I suppose there's a story behind every dress. This is the dress that Ivana wore in Jakarta. It's two sizes too big for me and probably three sizes too big for Ivana. The bodice (top part from waist the shoulder) kinda, sorta of fits me with what seamstresses call ample "wearing ease" but the rest is downright huge and due to so much excess fabric and built-in inner structure makes me look all balloon-y around the middle....not exactly what a girl is after when selecting an evening gown.
Okay, so it's not the most flattering dress in my collection and Ivana and I are/were both swimming in it. But there are several good reasons for this. Heavy nylon tethers are sewn into the entire length of the dress to provide supportive structure when it attaches to the architecture at the site. It had to be roomy enough to accommodate. It, also, had to be strong because of monsoon season...so extra thick tethering. Heavy rain and high winds can wreak havoc on any dress, even my most indestructible ones made out of nylon and polyester rip stop. But this one is 100% silk. You can see it in the photo. As opposed to reflecting light, like shiny synthetics do, silk does this interesting thing where it actually absorbs light.
Clover Morell was supposed to wear it in Jakarta before our Kickstarter campaign to get her there went bust. To be on the safe side, she sent me her measurements and then I made it extra generous because there was no time for a fitting before her departure and her arriving in Jakarta to do a performance with a dress that was too small would have been well, in performance terms, quite tragic. Also, the design of the dress is like a cone requiring the hip area to widen and follow the overall line of it. This was a huge defining factor. In short, this dress had a job to do. There was moment where Aimee Lee and Anida Yeou Ali were both slated to take Clover's place as performer in Jakarta, but again the funding was problematic. In the end the Jarkarta Biennial team did secure the funds for me, and having Ivana already on the ground in Indonesia eliminated the expense of an international flight from the U.S.
I, personally, was never supposed to wear this dress in any context because I couldn't go to Indonesia and because of my health, still can't. I've been chronically ill for almost eleven years which has dramatically impacted my ability to make anything, let alone work with large amounts of materials and engage in the very labor-intensive act of sewing enormous gowns. I become sickened by minute amounts of chemicals 95% of the population never even notices and fabrics are very chemically-intensive. The only reason I was able to sew this dress is because the fabric had been airing out for almost twelve years before I crafted it. In fact, the fabric of the Jakarta dress is the scrap fabric of what remained from another precursor dress. It was the "negative space fabric". I literally used the pieces that remained on the floor after the precursor dress was cut out, creating a negative of the original. Gratefully, the fabric had been washed, ironed, aired and then stored away during another life: my pre-illness existence.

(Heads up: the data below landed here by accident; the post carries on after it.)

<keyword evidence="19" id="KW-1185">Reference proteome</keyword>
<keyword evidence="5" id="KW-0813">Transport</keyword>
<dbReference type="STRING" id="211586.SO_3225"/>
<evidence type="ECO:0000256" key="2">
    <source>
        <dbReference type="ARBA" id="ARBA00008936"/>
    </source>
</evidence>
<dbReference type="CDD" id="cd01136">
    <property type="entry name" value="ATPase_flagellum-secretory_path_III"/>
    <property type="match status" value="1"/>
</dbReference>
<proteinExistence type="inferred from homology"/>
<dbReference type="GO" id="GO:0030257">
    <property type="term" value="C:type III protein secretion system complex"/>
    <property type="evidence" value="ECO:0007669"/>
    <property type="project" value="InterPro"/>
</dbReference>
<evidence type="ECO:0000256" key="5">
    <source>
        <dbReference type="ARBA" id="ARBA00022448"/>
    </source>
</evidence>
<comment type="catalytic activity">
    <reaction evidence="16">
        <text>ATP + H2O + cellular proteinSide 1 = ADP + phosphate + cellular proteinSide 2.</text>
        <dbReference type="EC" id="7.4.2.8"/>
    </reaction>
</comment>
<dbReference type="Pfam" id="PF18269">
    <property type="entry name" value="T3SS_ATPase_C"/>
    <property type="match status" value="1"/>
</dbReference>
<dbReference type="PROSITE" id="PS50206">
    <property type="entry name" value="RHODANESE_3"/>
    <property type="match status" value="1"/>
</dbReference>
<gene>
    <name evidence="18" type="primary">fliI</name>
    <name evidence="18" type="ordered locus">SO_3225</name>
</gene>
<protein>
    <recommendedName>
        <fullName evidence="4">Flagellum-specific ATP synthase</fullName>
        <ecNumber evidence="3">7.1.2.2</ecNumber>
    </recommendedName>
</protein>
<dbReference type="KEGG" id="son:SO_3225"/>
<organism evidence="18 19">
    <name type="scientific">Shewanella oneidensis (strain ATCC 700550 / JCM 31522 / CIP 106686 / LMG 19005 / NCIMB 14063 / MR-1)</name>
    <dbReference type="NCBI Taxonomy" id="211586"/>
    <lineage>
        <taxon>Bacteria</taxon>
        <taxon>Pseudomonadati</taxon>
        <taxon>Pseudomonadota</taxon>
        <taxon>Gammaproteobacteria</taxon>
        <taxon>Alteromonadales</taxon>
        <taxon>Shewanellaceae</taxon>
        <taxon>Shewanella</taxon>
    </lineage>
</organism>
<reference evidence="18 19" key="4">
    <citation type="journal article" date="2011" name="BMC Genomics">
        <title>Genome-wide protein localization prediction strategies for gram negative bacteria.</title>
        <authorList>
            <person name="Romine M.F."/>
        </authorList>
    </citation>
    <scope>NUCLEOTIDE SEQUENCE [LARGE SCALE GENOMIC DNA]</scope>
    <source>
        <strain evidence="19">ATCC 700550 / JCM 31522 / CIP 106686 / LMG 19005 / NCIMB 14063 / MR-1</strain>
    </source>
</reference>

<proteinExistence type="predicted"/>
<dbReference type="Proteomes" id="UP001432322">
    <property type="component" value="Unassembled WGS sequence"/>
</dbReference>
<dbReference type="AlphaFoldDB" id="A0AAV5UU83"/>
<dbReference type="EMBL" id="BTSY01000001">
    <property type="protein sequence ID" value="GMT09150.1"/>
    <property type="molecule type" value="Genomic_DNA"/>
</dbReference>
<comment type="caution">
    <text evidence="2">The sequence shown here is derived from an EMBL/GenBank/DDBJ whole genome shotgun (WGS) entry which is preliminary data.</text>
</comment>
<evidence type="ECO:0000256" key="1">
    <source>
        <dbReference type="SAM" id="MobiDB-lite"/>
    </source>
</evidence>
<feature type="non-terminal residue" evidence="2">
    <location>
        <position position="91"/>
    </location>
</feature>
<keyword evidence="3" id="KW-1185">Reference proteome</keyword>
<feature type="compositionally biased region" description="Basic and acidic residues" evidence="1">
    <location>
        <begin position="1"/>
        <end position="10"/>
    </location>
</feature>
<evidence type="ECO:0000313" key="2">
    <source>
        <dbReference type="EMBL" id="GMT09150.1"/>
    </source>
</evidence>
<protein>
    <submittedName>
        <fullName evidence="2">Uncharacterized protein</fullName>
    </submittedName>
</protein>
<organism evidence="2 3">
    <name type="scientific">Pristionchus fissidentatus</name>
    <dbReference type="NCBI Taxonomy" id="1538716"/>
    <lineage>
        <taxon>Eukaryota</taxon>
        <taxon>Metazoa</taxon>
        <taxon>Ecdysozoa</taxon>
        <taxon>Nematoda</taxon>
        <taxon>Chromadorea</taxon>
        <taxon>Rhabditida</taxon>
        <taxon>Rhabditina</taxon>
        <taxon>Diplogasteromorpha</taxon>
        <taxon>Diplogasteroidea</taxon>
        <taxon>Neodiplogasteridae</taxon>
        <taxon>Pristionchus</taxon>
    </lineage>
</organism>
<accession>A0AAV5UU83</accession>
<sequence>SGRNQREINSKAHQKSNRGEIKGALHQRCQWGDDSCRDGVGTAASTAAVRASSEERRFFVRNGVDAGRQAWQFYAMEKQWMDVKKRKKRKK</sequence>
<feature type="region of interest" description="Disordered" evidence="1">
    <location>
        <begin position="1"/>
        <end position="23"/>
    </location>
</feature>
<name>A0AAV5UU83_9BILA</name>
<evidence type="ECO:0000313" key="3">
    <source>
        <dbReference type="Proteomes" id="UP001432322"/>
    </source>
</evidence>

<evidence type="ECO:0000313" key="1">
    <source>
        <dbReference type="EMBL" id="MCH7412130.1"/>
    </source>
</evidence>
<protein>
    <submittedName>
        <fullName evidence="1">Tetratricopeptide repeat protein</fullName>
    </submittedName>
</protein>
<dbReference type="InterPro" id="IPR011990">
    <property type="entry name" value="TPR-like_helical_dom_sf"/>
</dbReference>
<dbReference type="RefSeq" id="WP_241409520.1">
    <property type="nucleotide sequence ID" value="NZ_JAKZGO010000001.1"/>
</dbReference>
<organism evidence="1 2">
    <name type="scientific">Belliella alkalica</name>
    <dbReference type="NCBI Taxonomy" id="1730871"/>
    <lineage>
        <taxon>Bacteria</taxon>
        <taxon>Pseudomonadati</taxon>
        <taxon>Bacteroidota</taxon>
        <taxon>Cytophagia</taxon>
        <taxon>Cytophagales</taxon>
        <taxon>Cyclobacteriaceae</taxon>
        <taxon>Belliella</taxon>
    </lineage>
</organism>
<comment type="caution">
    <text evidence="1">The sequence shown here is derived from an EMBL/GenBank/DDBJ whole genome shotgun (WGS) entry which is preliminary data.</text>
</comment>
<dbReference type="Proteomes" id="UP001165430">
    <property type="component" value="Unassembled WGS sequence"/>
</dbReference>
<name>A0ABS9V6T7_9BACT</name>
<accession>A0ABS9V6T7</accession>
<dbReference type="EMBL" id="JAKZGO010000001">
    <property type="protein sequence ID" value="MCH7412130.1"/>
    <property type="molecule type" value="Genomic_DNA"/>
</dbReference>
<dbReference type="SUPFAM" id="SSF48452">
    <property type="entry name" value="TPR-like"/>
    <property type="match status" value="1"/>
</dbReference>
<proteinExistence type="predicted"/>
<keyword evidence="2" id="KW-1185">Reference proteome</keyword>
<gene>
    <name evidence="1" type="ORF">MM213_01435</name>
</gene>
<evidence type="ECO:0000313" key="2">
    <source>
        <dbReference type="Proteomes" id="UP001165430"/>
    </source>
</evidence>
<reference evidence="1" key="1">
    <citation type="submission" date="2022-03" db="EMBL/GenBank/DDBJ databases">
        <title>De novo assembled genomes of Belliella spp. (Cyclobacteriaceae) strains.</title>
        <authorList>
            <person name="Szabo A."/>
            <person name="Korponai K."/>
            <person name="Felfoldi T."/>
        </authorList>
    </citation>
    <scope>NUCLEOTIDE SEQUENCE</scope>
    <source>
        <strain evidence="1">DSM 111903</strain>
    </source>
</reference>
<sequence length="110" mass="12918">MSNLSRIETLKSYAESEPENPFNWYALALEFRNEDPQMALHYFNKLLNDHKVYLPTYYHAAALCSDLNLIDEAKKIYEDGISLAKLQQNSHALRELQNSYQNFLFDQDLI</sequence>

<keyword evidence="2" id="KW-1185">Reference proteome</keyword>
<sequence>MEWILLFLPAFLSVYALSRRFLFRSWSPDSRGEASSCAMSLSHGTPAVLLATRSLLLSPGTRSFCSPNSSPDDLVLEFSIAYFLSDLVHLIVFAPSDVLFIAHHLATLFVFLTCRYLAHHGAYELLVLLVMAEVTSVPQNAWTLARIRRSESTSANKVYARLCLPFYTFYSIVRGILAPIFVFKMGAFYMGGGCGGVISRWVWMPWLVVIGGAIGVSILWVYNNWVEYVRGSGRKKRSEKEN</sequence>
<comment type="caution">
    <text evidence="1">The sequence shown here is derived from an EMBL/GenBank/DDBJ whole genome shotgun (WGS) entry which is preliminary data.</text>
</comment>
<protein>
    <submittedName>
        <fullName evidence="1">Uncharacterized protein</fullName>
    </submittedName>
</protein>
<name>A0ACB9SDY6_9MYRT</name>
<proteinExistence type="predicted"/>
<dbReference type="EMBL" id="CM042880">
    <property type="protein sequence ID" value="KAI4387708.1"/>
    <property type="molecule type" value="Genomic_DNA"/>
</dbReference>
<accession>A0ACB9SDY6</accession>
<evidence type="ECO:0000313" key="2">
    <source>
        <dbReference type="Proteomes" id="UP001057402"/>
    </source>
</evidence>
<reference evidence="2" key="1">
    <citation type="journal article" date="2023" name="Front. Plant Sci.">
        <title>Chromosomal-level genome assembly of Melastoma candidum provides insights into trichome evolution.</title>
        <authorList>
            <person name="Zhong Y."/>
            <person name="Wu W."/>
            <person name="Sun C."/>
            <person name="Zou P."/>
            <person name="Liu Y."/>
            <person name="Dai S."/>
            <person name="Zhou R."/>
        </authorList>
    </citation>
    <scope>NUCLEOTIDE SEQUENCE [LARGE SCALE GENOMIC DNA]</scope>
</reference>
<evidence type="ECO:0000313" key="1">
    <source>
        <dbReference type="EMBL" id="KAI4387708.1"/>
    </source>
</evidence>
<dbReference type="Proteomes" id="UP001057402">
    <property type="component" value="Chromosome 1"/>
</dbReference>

The precursor dress, the mother of all my dresses were it to ever see the light day, never had a performance life and has been languishing in the basement wine room of my house now for 15 years. The cats have thrown up on it from time to time, it gathers dust and I'm sure it's very musty smelling. But I haven't actually been able to part with it either. I've invested a lot of hours in it from sourcing the two hundred yards of fabric in NYC to hours and hours of stitching (and unstitching). My friend, the architect, Cheryl Noel helped me with the pattern and printed the pieces on the blueprint plotter. I hired a custom bridal gown fitter so it would conform exactly to my body. Once every five years or so I unwrap the cloth that covers it and try it on. Oddly, today it fits.
Back to the Jarkarta dress in the photo. In summer of 2013, Anni Holm sent it to me while I was in Arizona after the exhibition she curated, "Material Possessions", with Patty Carroll and I came down. After a few weeks of airing it out on the clothes line in Arizona, I decided to take it for a spin. My friends Melinda and Marsha Honn suggested I do it at the rocks behind Bill Sullivan's house so we went there on a location scout during the evening light. The next week we all came back and Melinda and Marsha helped set up the shoot. I composed the shot and set my fstop and film speed, the sisters helped arranged the gown, give me feedback as to what poses were working (and not), and helped get extraneous brambles out of the way.
When I look at this photo today, I don't see a decade plus of illness and limitations. I see work-arounds and possibilities. I see the friends and colleagues who stand by me and help and support me. But perhaps selfishly, and most importantly for me, I see the future and the living embodiment of my own life force. I feel the fire inside me surging.